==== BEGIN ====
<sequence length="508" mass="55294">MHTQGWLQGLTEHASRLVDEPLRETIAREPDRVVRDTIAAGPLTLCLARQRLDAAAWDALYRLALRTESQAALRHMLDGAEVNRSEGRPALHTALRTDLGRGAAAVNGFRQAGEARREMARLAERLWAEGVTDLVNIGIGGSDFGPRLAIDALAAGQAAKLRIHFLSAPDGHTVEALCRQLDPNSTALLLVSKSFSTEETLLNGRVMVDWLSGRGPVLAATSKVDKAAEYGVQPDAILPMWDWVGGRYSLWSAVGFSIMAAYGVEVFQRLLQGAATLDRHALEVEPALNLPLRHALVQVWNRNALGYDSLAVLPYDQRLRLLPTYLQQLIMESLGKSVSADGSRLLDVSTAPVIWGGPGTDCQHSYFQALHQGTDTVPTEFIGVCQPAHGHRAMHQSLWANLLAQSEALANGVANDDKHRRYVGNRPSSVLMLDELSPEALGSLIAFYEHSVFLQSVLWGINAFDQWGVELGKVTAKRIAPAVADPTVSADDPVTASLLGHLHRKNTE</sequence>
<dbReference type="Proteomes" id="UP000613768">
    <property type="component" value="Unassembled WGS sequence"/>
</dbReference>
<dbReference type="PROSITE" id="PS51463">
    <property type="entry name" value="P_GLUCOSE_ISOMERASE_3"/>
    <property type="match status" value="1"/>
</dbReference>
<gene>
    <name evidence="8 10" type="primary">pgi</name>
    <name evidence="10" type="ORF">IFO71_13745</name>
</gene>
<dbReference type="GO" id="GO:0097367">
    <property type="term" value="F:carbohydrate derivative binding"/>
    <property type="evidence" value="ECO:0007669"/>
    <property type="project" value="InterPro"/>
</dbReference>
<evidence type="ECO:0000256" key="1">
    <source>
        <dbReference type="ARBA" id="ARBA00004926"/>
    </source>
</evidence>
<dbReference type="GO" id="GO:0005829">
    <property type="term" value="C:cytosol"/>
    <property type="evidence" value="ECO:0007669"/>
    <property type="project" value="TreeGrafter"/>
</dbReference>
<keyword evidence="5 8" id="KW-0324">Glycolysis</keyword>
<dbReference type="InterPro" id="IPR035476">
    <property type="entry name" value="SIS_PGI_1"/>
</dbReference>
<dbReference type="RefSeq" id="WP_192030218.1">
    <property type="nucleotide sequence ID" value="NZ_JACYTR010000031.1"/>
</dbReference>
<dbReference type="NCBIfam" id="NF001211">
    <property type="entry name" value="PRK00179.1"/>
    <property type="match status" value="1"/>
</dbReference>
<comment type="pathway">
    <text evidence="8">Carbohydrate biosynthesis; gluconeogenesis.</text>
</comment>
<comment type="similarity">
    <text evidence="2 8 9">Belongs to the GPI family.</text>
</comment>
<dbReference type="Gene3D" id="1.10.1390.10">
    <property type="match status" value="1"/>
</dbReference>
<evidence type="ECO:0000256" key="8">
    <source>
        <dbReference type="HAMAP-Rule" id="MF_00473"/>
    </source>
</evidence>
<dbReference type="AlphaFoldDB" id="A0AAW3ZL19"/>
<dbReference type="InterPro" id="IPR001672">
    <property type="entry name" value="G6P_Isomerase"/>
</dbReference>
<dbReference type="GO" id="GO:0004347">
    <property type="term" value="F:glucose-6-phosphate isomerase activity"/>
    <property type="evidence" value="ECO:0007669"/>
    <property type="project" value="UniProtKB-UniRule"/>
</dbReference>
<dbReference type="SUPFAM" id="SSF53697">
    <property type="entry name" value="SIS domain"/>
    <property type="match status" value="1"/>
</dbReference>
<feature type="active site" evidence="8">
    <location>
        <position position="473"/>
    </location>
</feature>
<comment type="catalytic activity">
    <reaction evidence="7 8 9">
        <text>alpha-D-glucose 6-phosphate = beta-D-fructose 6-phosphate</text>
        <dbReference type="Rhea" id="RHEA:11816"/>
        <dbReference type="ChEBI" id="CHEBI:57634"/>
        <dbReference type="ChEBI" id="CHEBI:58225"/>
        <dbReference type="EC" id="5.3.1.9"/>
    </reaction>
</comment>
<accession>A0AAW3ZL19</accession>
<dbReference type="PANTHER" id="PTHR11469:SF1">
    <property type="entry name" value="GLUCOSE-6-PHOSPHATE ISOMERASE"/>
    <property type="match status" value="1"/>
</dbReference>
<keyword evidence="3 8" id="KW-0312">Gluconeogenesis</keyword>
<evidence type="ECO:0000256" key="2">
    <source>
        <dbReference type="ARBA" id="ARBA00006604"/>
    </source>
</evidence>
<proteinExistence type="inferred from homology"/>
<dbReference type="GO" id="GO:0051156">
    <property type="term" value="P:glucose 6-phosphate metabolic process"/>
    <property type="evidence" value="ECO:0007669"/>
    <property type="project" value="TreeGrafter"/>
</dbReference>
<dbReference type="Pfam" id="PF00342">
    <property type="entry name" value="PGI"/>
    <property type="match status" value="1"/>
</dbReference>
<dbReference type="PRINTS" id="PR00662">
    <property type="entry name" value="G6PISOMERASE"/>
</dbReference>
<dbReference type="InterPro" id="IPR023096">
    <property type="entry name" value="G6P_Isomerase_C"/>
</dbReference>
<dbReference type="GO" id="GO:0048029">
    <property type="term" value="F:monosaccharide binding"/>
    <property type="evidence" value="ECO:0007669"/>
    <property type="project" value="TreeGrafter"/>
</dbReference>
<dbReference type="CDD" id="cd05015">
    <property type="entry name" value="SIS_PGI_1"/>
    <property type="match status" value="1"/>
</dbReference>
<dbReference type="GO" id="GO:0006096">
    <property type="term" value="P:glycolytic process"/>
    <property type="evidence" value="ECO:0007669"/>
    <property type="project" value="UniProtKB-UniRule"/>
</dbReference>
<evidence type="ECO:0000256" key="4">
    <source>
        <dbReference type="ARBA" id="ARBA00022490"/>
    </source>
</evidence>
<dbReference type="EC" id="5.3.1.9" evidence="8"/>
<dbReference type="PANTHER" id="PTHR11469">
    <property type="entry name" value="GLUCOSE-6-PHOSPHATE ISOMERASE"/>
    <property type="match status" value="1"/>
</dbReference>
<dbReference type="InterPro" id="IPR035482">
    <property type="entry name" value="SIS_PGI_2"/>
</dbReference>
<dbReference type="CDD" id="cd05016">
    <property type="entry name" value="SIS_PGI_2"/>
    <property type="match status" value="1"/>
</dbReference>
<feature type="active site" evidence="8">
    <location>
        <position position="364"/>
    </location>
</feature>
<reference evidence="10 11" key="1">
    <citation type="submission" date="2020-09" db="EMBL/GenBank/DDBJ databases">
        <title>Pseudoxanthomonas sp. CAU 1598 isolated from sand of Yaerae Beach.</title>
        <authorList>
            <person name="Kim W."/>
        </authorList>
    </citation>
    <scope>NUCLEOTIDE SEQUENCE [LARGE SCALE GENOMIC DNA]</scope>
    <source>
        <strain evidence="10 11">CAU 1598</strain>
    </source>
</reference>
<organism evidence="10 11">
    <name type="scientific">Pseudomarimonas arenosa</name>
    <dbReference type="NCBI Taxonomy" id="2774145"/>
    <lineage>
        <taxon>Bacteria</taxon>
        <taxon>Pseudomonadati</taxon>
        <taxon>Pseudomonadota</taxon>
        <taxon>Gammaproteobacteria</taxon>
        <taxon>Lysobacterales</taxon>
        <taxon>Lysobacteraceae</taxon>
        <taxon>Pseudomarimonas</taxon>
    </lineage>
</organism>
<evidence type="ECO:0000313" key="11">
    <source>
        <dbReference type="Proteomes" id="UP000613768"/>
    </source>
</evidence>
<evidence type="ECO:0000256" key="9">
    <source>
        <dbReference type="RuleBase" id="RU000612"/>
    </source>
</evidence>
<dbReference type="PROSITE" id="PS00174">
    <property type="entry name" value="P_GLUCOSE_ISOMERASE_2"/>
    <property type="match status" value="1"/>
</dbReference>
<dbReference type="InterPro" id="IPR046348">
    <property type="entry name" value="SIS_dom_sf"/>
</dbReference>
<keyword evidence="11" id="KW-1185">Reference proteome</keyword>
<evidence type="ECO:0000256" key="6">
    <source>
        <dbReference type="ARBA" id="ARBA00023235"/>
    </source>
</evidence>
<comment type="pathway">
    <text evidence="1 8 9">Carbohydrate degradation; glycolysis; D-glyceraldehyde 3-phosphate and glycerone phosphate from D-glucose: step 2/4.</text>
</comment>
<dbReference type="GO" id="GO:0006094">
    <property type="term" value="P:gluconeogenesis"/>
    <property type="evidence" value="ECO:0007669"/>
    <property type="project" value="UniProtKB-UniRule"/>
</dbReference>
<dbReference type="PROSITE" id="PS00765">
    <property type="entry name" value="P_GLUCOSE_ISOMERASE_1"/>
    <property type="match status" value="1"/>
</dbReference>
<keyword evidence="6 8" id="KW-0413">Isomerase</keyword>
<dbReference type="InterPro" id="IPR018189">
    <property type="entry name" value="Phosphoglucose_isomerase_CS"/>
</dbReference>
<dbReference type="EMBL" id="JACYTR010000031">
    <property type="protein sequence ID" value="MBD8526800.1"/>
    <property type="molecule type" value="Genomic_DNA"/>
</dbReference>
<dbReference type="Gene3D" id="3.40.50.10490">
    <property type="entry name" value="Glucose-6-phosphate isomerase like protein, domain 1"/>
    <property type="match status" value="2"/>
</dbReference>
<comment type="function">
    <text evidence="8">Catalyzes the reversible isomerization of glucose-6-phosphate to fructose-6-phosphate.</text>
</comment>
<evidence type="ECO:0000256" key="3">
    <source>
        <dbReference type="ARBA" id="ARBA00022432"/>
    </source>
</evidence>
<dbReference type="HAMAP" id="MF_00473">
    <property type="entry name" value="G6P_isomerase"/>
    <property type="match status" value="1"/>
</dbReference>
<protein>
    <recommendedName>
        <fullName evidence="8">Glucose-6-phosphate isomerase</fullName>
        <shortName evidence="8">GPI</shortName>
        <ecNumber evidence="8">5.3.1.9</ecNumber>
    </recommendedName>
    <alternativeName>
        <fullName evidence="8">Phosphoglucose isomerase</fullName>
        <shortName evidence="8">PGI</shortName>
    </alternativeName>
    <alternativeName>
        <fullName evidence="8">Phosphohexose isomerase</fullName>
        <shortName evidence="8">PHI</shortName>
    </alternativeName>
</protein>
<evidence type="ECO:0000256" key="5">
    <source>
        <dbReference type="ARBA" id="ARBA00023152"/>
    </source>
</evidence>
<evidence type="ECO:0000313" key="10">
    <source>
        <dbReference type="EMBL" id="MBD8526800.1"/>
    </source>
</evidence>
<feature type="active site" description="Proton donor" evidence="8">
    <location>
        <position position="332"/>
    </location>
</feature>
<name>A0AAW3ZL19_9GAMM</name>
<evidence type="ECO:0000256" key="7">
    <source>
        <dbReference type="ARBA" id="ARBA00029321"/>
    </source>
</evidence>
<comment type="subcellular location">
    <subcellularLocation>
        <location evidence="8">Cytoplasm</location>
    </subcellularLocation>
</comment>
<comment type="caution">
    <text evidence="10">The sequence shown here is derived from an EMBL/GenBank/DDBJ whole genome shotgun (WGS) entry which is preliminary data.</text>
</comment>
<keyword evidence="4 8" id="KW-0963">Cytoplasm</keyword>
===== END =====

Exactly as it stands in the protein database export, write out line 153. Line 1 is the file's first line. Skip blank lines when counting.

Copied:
    </source>